Congressman Joaquin Castro was frustrated and angry. The Texas Democrat had just learned that the Republicans were pulling the plug on the tortured, bastardized House Intelligence Committee investigation into Russian interference with the 2016 presidential election. “I just saw—on the news—that Mike Conaway is announcing that they’re wrapping up the investigation and the committee is just going to do a report,” Castro, a member of the committee, says. “There are unanswered questions on collusion, money laundering, and obstruction. Not following any of these leads is an abject failure for the American people. So thank God that Bob Mueller and the Senate are still conducting their investigations.”
The Senate probes have plenty of their own partisan constraints. Mueller, however, has been barreling ahead. In mid-February the special counsel unveiled the indictment of 13 Russians and 3 Russian-related companies, charging them with waging a sprawling effort to plant thousands of bogus Internet items and stage sham rallies in support of the Trump campaign. Last month’s indictment, though, did more than identify alleged foreign criminals: it laid a foundation for Mueller’s next big move. He’s likely to target another batch of Russians, this time for hacking into the Democratic National Committee, Republican National Committee, and Clinton campaign computers—and outside investigators expect Mueller will also name Americans who may have helped the Russians distribute the hacked materials.
Castro has a unique window onto the special counsel’s possible course and sees careful calculation in its unfolding. “By indicting the 13 Russians first,” he says, “Mueller laid the groundwork to show that there is this malignant force out there that was interfering with the American elections. Once everybody can appreciate that, then he moves forward and says, ‘O.K., these are the Americans that were helping these bad people.’”
Possible big-name targets—all of whom have consistently denied conspiring with or aiding the Russian election-meddling—include Roger Stone Jr., the longtime Trump adviser; Guccifer 2.0 correspondent, and gleeful dirty trickster; Cambridge Analytica, the data-mining company; and Brad Parscale, who ran the Trump campaign’s social-media operation. But Mueller has so far proven adept at uncovering previously obscure operatives and forcing them to plead guilty—including foreign-policy adviser George Papadopoulos, Dutch attorney Alex van der Zwaan, and Rick Gates, the right-hand man to Paul Manafort, Trump’s former campaign chairman who has financial ties to Eastern Europe.
“The big question here is whether the Russians had any help in distributing the hacked material,” Castro says. “And it’s really any guidance or direction or information sharing or data sharing with any Americans. These are very sophisticated folks, so it doesn’t take a lot of interaction necessarily to get them springing into action. They don’t need 10,000 e-mails going back and forth. You just need to point them in the right direction. Mueller is very good at getting people to turn on their superiors. If you’re looking just for a paper trail with the main cast of characters, you may not find it. But you’ve got all these underlings who may have been given a direction, ‘Hey, go figure this out.’ Parscale had 100 people under him here in San Antonio for the digital operation.” Including helpers from Twitter, Facebook, and Google. “We’ve heard that the Trump campaign went through dozens of Facebook embeds until they settled on people who they found ‘loyal,’” one House investigator says. “Has Mueller talked to them, or to the Google and Twitter embeds? Seems logical.” (The special counsel’s office and Twitter declined to comment; Facebook and Google did not return requests for comment.)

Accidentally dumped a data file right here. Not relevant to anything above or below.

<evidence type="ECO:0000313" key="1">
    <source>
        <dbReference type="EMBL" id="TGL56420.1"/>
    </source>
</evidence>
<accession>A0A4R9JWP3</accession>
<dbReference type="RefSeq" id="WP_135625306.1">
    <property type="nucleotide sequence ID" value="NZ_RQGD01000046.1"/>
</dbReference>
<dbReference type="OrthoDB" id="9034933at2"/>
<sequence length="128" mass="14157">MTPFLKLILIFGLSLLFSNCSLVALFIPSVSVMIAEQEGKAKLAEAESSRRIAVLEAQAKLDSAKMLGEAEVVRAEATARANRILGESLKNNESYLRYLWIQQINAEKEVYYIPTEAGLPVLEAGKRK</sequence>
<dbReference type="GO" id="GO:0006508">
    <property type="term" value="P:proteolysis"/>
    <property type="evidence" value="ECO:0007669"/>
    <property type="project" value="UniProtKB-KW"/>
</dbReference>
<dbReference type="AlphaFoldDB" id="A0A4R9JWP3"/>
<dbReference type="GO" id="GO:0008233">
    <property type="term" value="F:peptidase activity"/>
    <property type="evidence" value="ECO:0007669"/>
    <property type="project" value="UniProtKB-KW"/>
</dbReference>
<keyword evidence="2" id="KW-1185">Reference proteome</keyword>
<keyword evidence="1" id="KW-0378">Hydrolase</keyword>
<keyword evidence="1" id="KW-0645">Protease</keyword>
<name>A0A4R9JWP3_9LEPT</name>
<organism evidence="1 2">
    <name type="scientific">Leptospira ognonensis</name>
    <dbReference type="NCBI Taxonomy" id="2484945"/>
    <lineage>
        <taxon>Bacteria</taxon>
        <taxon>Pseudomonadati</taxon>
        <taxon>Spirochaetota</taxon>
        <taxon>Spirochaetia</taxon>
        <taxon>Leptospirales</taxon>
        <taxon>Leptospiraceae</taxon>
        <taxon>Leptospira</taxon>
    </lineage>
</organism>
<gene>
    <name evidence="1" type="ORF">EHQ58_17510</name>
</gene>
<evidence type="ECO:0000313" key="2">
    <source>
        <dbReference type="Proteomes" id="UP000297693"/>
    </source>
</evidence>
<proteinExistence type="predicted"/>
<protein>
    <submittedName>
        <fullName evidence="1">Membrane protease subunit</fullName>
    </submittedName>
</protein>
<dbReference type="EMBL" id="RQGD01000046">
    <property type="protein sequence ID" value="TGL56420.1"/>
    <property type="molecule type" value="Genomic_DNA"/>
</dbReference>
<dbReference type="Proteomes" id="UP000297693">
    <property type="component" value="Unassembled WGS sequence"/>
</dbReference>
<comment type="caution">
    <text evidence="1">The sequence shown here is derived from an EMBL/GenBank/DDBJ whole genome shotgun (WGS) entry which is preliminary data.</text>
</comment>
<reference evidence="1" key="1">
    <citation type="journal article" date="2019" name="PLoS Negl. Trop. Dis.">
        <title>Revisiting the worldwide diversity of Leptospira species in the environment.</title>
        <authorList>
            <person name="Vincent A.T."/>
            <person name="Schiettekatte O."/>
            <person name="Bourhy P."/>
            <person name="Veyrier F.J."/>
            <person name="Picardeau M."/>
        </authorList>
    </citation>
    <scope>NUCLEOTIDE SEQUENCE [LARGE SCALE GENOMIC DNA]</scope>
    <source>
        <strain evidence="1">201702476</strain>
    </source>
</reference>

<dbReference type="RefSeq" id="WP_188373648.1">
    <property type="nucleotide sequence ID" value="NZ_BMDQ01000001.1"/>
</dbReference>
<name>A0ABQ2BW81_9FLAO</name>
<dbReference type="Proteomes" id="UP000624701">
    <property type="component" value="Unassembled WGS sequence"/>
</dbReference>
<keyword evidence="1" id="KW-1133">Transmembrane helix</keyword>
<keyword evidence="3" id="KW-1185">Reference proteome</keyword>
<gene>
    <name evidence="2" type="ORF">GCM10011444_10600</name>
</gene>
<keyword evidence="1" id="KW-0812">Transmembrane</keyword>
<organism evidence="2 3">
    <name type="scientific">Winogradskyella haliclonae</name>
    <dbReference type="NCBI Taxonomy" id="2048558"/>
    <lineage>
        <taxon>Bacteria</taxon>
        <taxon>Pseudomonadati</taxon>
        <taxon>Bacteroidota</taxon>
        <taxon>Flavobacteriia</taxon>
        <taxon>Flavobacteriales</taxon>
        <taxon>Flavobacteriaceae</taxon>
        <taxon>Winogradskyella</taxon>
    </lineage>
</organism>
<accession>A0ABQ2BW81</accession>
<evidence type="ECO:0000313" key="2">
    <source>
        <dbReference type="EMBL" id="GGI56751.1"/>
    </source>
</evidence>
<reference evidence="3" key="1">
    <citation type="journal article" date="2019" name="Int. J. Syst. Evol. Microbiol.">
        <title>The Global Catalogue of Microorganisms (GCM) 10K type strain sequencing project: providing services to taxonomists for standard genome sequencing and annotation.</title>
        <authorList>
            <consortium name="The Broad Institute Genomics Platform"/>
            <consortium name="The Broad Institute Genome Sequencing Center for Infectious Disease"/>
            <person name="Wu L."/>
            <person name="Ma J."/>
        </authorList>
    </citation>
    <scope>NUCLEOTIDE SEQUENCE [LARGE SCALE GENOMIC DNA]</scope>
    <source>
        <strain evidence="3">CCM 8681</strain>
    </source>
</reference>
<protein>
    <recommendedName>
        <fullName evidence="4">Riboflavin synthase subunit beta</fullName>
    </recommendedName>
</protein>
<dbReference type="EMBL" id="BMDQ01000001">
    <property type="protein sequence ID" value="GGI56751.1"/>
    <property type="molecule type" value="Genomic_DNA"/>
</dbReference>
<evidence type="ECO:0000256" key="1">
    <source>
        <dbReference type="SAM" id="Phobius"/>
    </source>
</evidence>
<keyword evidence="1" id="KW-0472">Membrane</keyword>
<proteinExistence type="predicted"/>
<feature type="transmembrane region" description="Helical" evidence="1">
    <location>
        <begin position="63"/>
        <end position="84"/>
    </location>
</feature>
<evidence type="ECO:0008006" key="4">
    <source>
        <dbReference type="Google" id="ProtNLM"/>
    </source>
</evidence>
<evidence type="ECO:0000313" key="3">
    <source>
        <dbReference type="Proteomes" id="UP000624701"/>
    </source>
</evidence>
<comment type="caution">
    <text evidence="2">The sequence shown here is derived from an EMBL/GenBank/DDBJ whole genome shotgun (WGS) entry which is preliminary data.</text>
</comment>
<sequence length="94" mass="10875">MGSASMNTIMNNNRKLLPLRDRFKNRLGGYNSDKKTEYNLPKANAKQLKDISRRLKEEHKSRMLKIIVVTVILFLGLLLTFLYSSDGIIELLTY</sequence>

Whoever Mueller names in the next indictment will also be contending with a new, sinister extra-legal worry. The poisoning of former Russian spy Sergei Skripal and his 33-year-old daughter in England has sent chills through the ranks of witnesses and possible cooperators—just as it was intended to do. “When countries do a spy swap, you’re basically agreeing that we’re going to let you take this person, and they’re allowed to live in your country,” says Michael Carpenter, a former deputy assistant defense secretary with an expertise in Russian affairs. “It’s not, ‘We’re going to let you take this person but we’re going to continue to try and kill them.’ That’s an unwritten rule of spycraft.”
When it comes to the 2016 American presidential election, however, the Putin regime looks increasingly unwilling to follow rules of any kind. “I suspect Skripal was talking to Christopher Steele or someone on Christopher Steele’s team,” Carpenter says, referring to the former British spy who in 2016 compiled the “dossier” of alleged ties between Trump and Russia. “That is why this got Putin’s ire up, and so that’s why they went after him. The Kremlin’s No. 1 goal here is to intimidate anyone that may have talked to Steele or any of his associates, or who might cooperate with Mueller. Yeah, it’s pretty ominous. It’s a really, really bad development.”